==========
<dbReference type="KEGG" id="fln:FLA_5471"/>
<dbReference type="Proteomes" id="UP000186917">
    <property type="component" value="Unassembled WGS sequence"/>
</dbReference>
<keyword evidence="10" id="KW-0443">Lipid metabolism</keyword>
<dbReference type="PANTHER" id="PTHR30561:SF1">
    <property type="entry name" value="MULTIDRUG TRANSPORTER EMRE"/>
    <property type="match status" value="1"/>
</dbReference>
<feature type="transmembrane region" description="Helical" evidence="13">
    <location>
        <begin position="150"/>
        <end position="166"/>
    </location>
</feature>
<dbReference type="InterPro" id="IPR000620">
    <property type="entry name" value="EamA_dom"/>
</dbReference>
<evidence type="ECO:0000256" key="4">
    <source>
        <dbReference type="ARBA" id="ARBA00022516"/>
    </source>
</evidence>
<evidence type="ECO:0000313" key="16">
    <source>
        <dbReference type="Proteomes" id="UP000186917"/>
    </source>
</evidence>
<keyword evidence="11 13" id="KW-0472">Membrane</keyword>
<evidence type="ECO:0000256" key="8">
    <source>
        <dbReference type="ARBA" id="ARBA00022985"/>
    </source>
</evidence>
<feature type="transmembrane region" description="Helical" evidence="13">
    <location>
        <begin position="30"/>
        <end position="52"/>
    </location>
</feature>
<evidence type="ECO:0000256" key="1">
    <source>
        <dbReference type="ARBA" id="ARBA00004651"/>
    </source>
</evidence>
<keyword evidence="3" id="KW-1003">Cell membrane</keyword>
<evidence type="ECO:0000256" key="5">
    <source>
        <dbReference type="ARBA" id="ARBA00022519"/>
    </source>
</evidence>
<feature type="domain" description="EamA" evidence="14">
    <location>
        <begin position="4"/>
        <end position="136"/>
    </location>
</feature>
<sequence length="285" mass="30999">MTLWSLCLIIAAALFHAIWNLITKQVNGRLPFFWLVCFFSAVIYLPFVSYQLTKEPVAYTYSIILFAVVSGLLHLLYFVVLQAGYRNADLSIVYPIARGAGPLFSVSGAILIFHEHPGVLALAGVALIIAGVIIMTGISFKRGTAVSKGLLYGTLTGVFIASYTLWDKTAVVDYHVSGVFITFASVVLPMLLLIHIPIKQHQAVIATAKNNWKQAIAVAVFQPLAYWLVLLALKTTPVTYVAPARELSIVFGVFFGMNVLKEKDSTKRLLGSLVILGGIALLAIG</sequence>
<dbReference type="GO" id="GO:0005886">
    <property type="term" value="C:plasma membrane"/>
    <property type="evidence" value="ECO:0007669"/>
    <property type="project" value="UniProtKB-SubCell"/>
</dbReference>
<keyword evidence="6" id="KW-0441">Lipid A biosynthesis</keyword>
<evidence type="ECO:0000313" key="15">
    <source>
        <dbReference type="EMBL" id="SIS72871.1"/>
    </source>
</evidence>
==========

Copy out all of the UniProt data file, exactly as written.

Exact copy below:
<dbReference type="KEGG" id="fln:FLA_5471"/>
<dbReference type="Proteomes" id="UP000186917">
    <property type="component" value="Unassembled WGS sequence"/>
</dbReference>
<keyword evidence="10" id="KW-0443">Lipid metabolism</keyword>
<dbReference type="PANTHER" id="PTHR30561:SF1">
    <property type="entry name" value="MULTIDRUG TRANSPORTER EMRE"/>
    <property type="match status" value="1"/>
</dbReference>
<feature type="transmembrane region" description="Helical" evidence="13">
    <location>
        <begin position="150"/>
        <end position="166"/>
    </location>
</feature>
<dbReference type="InterPro" id="IPR000620">
    <property type="entry name" value="EamA_dom"/>
</dbReference>
<evidence type="ECO:0000256" key="4">
    <source>
        <dbReference type="ARBA" id="ARBA00022516"/>
    </source>
</evidence>
<evidence type="ECO:0000313" key="16">
    <source>
        <dbReference type="Proteomes" id="UP000186917"/>
    </source>
</evidence>
<keyword evidence="11 13" id="KW-0472">Membrane</keyword>
<evidence type="ECO:0000256" key="8">
    <source>
        <dbReference type="ARBA" id="ARBA00022985"/>
    </source>
</evidence>
<feature type="transmembrane region" description="Helical" evidence="13">
    <location>
        <begin position="30"/>
        <end position="52"/>
    </location>
</feature>
<evidence type="ECO:0000256" key="1">
    <source>
        <dbReference type="ARBA" id="ARBA00004651"/>
    </source>
</evidence>
<keyword evidence="3" id="KW-1003">Cell membrane</keyword>
<evidence type="ECO:0000256" key="5">
    <source>
        <dbReference type="ARBA" id="ARBA00022519"/>
    </source>
</evidence>
<feature type="domain" description="EamA" evidence="14">
    <location>
        <begin position="4"/>
        <end position="136"/>
    </location>
</feature>
<sequence length="285" mass="30999">MTLWSLCLIIAAALFHAIWNLITKQVNGRLPFFWLVCFFSAVIYLPFVSYQLTKEPVAYTYSIILFAVVSGLLHLLYFVVLQAGYRNADLSIVYPIARGAGPLFSVSGAILIFHEHPGVLALAGVALIIAGVIIMTGISFKRGTAVSKGLLYGTLTGVFIASYTLWDKTAVVDYHVSGVFITFASVVLPMLLLIHIPIKQHQAVIATAKNNWKQAIAVAVFQPLAYWLVLLALKTTPVTYVAPARELSIVFGVFFGMNVLKEKDSTKRLLGSLVILGGIALLAIG</sequence>
<dbReference type="GO" id="GO:0005886">
    <property type="term" value="C:plasma membrane"/>
    <property type="evidence" value="ECO:0007669"/>
    <property type="project" value="UniProtKB-SubCell"/>
</dbReference>
<keyword evidence="6" id="KW-0441">Lipid A biosynthesis</keyword>
<evidence type="ECO:0000313" key="15">
    <source>
        <dbReference type="EMBL" id="SIS72871.1"/>
    </source>
</evidence>